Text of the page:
Prof. Lin Minwang, Assistant Professor, Foreign Affairs University

Despite China’s growing investment in South Asia, the business operation of Chinese enterprises such as Haier and Huawei cannot last long there, due to the low profits. Bilateral trade has also not been trending in China’s favor, with its trade surplus with these countries shrinking over the past 12 years. In addition, Chinese companies that have contracted construction projects in India have gained little profit. Sometimes, they did not even receive full payment. Consular protection and business insurance need to improve to shield them from the risks. Personally, I believe India has an ambivalent attitude towards the “One Belt, One Road”. The Indian government has never declared its support of or opposition to One Belt, One Road initiatives.

Liu Qun, Deputy Director, Center of Defense Economic Research, PLA National Defense University

There are four factors that affect Chinese investment in South Asia. The first is security risk. With the American troop withdrawal from Afghanistan, terrorism networks still exist and remain active in the region. It will take some time to bring the Taliban under control. The second risk is the political situation. For instance, the presidential election in Sri Lanka has impeded foreign investment. The third risk is cultural understanding. There is a lack of talent needed to build China-Pakistan Economic Corridor. The fourth risk is intermediary services. Foreign investors should include civil society and organizations in their risk assessment.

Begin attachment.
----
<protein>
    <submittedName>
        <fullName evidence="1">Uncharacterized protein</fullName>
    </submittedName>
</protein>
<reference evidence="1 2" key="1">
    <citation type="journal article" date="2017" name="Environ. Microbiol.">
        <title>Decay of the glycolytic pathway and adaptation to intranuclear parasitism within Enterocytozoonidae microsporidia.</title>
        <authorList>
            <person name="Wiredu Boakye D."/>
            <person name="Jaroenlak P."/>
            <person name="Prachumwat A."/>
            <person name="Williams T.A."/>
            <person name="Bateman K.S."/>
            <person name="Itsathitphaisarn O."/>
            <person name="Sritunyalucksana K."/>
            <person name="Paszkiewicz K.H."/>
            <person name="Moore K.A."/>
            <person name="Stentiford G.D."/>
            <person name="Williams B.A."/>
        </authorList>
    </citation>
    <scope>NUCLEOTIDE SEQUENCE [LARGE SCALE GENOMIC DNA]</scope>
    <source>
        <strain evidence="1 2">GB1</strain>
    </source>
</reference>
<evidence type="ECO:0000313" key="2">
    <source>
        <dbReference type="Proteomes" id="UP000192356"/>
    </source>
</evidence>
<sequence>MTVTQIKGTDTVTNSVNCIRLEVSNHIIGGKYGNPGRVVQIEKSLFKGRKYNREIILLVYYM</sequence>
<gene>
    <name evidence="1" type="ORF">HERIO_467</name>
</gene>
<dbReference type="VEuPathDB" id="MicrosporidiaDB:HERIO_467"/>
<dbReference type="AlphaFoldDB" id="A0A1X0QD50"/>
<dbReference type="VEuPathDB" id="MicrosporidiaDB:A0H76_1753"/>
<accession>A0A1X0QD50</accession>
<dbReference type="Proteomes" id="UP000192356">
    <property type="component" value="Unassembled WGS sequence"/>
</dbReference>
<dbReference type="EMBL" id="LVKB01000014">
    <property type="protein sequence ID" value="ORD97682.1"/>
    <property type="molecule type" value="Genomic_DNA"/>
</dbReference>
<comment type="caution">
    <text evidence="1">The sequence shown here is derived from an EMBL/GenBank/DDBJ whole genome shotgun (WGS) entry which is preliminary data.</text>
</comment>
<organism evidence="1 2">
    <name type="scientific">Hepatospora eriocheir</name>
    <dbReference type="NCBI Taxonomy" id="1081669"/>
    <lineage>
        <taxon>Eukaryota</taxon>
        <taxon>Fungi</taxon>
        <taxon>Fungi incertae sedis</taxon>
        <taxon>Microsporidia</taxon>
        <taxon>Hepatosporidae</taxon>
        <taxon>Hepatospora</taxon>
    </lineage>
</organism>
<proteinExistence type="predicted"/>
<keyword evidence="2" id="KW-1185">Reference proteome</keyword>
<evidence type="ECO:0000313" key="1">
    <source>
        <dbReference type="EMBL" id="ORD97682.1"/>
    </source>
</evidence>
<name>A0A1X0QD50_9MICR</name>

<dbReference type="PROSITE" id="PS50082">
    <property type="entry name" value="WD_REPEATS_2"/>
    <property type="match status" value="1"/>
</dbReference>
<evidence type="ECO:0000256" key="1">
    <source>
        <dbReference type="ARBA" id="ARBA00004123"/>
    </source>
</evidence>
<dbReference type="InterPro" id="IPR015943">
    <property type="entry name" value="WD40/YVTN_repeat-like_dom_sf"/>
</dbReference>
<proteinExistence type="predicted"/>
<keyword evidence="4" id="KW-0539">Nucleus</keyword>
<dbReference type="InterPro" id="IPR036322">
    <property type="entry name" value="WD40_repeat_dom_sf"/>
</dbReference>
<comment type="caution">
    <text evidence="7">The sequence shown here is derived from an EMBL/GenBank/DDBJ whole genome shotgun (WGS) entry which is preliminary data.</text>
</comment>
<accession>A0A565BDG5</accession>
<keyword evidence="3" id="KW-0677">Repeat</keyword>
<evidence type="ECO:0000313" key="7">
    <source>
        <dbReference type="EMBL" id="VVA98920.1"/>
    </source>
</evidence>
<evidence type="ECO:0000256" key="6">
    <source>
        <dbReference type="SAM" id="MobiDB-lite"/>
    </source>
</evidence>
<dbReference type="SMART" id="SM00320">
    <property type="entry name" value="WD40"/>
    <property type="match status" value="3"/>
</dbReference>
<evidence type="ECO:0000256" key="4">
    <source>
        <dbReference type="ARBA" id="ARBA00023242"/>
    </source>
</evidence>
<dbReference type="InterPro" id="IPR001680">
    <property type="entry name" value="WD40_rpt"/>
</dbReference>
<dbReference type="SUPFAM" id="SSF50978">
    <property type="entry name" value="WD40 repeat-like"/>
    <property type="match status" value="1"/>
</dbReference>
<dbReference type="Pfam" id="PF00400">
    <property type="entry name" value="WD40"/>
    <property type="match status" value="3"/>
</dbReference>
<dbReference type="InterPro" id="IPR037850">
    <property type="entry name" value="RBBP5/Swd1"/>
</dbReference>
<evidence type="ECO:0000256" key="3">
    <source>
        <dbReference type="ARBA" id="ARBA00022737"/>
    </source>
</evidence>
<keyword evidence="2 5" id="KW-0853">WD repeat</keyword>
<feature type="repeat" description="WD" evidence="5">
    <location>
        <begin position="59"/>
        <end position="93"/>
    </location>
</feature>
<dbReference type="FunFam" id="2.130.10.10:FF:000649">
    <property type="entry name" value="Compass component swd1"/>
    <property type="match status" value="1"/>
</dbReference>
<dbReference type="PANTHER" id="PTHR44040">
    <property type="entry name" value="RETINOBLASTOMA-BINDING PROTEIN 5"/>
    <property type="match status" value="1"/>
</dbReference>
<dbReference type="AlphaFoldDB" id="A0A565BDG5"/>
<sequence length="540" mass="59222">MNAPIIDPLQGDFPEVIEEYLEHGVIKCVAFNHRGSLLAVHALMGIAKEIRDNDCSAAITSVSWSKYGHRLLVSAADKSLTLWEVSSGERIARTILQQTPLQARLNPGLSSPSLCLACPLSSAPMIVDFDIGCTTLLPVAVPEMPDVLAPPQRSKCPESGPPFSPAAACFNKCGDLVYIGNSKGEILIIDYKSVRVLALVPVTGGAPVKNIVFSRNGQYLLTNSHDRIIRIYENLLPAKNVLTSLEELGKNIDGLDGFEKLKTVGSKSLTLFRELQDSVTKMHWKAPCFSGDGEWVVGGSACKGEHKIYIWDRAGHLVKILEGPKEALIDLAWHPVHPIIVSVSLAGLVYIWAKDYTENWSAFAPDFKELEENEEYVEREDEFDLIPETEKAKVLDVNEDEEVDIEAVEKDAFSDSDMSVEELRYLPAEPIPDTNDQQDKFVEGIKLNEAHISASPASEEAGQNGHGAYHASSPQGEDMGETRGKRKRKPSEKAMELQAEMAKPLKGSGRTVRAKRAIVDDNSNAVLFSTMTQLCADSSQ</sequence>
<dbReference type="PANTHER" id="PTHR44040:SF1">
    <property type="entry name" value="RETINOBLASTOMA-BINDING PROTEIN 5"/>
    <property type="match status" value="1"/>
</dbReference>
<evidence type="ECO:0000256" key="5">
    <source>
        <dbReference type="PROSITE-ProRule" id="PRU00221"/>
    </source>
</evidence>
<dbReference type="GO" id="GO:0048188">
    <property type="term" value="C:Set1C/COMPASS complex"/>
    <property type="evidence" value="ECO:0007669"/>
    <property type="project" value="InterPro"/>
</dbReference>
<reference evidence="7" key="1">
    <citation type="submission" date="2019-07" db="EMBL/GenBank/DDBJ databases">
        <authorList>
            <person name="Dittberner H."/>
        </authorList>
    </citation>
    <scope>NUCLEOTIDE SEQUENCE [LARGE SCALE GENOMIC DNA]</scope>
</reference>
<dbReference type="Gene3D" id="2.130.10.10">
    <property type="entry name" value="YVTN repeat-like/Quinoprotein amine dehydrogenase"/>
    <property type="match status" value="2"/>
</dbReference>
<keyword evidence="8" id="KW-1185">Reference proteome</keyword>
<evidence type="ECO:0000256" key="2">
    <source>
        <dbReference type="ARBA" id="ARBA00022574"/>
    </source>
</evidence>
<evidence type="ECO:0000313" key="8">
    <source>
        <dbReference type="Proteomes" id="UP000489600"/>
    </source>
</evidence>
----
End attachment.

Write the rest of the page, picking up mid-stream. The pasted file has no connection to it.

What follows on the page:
Dr. Sun Lizhou, Deputy Dean, Academy of China and World Agendas, Southwest University of Political Science & Law

Pakistan has the highest economy growth rate among Muslim countries and is creating an ever larger and huge middle-class. It thus has great potential for Chinese investors. In the meantime, drawing upon its experience working with Pakistan, China can learn how to work with other Muslin countries.

Prof. Wang Tianxing, Assistant Professor, School of Law and Politics, Beijing International Studies University

Chinese companies need to be aware of legal risks when going abroad.  The first such risk is legislative. In the countries such as Mongolia and Pakistan, legislation is a highly-complicated process with many uncertainties and is influenced by many factors. The second risk here is law enforcement risk. Laws and legal regulations are strictly enforced in Pakistan, so Chinese companies need to take serious actions on compliance to avoid risks. The third risk is conflict resolution. Islamic culture favors reconciliation. Chinese companies need to prepare sufficient evidence before resorting to arbitration or mediation to solve conflicts.


Dr. Wang Shida, Associate Research Fellow, China Institute of Contemporary International Relations